Innovation at the speed of light. Every day new products continue to become an integral part of our daily lives that were unheard of five years ago (think Keurig, rear park assist, Uber).
The speech technology industry is not immune. We look aggressively to the future, and often innovation in speech moves faster than the creation of words used to describe it. We end up with words created, defined and redefined until the dust settles and ultimately these new words become part of our vernacular.
This neurotic pace often breeds confusion. One current example is the use of the term “natural language”. Recently at SpeechTek in Washington this term was thrown around to mean a multitude of things. The most problematic definition? “A natural-sounding interactive voice response solution.” Beware! Natural Language differs greatly from a natural sounding IVR!
Here is the problem. Natural language is far from merely a conversational IVR; it is a speech or text based system that is designed to be able to answer any question asked of it in any form by recognizing keywords and matching keywords with a response, the most famous example being Apple’s SIRI. The artificial intelligence and algorithms built into a natural language platform are extensive and expensive! They rely on thousands and thousands of hours of programming for anticipated utterances, and thousands and thousands of hours of monitoring and tuning to account for human behaviour once the natural language solution is in place.
When management asks their customer service team to investigate a natural language IVR, they may not realize that they are asking for a system that will cost hundreds of thousands of dollars, and take years to build. Even if these systems reach the deployment stage, the results can be frustrating for users if the engineers have not thought through every possible question the user may pose, or if the system recognizes a keyword but draws the wrong conclusion.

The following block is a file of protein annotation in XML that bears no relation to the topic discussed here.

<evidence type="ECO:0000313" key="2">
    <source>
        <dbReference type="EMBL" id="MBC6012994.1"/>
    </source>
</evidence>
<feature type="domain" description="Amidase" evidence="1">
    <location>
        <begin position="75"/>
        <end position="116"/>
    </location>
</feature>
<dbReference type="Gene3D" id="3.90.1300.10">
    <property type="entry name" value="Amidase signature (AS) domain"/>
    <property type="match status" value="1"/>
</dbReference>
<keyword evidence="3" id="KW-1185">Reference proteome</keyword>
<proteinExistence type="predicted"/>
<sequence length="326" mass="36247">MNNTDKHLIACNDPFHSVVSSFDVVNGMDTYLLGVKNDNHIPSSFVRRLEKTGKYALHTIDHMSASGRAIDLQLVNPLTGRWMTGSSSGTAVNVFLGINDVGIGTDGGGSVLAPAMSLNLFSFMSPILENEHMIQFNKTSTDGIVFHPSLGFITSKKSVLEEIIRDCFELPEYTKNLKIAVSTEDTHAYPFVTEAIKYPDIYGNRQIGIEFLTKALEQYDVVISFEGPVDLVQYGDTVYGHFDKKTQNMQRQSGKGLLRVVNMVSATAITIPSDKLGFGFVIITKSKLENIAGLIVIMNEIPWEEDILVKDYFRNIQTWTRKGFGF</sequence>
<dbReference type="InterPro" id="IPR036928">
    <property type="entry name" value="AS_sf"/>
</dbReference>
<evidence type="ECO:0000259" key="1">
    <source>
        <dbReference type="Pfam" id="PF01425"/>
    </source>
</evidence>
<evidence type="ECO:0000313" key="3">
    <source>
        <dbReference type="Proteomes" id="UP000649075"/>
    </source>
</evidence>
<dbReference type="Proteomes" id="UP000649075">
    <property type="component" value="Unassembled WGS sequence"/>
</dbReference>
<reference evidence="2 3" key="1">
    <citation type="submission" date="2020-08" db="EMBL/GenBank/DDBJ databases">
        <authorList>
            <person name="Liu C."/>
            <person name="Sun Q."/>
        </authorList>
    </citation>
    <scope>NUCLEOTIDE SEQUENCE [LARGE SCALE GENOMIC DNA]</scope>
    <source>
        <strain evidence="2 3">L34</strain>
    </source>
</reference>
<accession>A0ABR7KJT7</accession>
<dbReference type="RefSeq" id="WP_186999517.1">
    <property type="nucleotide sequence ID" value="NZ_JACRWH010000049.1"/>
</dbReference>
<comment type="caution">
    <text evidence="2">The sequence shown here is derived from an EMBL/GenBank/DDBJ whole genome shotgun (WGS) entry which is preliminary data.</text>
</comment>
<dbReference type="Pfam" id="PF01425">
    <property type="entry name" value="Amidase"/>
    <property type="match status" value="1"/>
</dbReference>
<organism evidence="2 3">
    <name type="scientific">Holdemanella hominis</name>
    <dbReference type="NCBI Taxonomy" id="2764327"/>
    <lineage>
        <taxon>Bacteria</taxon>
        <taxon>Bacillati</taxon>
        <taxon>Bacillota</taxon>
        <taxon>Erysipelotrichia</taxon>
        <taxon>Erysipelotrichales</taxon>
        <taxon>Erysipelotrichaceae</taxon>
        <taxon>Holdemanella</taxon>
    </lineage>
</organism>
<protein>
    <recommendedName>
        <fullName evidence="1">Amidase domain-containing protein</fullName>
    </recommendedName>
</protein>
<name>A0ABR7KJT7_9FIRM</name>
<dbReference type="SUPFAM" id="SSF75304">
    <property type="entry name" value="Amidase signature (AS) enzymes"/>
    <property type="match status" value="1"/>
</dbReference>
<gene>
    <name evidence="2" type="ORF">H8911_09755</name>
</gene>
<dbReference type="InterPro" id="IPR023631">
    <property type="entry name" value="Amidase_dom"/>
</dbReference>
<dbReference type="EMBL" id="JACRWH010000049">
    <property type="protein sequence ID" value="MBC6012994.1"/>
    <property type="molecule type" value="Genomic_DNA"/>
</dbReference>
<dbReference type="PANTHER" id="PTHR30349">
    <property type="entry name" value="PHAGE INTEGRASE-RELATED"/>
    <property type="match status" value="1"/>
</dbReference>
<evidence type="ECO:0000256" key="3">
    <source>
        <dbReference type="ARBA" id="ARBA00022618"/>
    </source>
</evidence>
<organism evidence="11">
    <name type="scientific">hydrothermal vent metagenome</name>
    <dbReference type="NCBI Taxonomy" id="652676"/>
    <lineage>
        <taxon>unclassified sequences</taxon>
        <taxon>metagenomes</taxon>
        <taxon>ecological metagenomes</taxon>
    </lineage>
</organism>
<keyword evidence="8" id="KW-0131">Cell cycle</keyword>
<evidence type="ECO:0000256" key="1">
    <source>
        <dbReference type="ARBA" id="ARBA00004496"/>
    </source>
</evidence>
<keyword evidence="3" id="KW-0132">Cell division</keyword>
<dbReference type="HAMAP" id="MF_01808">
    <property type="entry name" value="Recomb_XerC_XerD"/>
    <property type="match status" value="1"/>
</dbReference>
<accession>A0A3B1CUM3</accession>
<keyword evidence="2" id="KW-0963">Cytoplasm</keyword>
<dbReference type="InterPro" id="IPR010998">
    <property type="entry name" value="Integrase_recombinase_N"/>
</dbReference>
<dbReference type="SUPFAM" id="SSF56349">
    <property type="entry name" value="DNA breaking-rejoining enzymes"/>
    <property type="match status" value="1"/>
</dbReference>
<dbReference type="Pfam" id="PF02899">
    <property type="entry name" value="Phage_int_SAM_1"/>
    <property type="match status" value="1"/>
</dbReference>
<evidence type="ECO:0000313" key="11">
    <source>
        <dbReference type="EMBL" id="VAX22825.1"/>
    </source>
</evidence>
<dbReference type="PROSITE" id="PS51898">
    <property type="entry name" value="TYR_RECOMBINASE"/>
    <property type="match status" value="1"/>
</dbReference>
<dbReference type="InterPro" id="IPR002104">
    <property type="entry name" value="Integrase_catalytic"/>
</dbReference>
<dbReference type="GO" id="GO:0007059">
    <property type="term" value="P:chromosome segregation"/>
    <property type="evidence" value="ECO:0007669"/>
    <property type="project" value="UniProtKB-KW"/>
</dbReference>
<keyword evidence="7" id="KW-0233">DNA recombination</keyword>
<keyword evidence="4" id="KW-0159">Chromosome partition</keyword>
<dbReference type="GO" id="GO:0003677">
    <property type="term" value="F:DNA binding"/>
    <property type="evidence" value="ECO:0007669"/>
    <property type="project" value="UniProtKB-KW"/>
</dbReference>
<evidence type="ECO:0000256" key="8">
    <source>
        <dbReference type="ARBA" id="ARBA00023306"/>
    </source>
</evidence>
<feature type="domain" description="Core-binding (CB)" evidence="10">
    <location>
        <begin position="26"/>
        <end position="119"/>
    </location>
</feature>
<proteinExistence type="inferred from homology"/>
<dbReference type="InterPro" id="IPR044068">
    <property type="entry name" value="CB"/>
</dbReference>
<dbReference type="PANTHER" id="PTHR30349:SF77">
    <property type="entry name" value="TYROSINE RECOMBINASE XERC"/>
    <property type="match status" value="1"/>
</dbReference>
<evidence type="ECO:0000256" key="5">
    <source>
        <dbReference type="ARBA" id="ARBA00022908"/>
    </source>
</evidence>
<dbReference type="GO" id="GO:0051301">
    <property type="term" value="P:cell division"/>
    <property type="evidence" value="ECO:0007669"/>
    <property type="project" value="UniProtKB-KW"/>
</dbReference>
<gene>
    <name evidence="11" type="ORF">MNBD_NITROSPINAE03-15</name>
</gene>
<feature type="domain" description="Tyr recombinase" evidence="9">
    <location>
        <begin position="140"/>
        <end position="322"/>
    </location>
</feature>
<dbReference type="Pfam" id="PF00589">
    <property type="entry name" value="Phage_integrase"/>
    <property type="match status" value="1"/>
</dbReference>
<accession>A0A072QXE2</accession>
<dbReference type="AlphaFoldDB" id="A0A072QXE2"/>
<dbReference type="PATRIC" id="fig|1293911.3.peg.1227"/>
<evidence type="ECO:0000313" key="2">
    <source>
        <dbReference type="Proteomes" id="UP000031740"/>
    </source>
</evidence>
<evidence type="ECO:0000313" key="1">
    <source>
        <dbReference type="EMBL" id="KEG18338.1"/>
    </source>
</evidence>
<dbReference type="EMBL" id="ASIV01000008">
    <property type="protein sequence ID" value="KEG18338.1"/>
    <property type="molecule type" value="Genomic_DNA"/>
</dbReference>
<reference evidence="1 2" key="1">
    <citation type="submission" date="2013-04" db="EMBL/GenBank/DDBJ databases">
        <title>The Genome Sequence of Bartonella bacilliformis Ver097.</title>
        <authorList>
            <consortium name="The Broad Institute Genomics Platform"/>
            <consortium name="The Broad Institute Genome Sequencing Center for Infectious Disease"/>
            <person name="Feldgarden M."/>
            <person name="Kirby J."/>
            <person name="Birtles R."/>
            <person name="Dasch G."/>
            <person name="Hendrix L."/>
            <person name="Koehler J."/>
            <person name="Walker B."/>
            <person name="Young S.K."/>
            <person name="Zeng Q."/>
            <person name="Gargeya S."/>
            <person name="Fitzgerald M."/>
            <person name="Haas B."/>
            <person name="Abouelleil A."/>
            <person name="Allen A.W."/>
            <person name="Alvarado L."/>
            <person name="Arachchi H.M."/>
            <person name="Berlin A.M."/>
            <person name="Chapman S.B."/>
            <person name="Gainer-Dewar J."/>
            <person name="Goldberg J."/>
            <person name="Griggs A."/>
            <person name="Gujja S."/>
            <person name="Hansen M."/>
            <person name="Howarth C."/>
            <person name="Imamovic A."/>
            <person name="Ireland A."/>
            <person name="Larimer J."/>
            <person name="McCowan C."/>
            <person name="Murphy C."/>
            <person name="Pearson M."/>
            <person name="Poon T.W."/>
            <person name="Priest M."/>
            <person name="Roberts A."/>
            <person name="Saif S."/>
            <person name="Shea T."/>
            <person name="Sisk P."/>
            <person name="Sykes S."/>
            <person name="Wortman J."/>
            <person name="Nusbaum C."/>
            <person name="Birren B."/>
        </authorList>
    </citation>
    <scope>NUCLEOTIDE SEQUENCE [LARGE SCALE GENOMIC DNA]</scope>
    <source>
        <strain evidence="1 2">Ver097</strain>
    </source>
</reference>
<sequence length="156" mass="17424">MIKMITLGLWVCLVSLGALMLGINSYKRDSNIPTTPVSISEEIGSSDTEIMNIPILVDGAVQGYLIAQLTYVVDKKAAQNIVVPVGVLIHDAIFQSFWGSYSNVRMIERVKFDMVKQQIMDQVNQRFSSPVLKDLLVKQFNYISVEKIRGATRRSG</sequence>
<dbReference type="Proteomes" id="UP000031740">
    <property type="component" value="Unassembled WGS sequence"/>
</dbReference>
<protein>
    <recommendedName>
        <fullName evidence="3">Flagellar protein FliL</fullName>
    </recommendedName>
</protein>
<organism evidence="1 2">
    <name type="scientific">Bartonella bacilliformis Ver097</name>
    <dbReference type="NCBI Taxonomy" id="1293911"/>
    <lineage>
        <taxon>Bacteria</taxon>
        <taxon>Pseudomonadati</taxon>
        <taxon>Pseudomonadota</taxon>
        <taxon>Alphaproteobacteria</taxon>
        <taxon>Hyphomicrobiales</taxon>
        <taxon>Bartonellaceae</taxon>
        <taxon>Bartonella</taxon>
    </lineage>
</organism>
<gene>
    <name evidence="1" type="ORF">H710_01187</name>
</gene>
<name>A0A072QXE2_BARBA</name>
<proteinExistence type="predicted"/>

Be an educator! When you hear “natural language” being used loosey-goosey around the boardroom table in place of what is really meant – a well-designed directed dialog IVR with ASR and specific database look ups that provide an amazing personal user experience – stand up and proclaim the value of a natural-sounding IVR experience, with call flows that are based on real-life conversations. Best of breed IVR developers use keen script development to keep the call moving forward, and they fine-tune their automatic speech recognition to ensure that the end user can use only their voice to interact with the system. Leave natural language to the companies that can afford to make it work well (think Google, Apple and IBM); for 95% of us, expertly designed and deployed directed dialog IVR solutions are the cost-effective, resource-effective approach that offers the best value and the best end user experience.
How have you come in contact with the concept of natural language? Let us know!
Not sure what a good directed dialogue IVR with speech recognition is? Want to provide your customers with a personal IVR experience that knows who they are and why they are calling? You’ve come to the right place.
Interactive voice response (IVR) technology is constantly adapting to the industry’s needs. An example of such an adaptation is visual IVR (VIVR).
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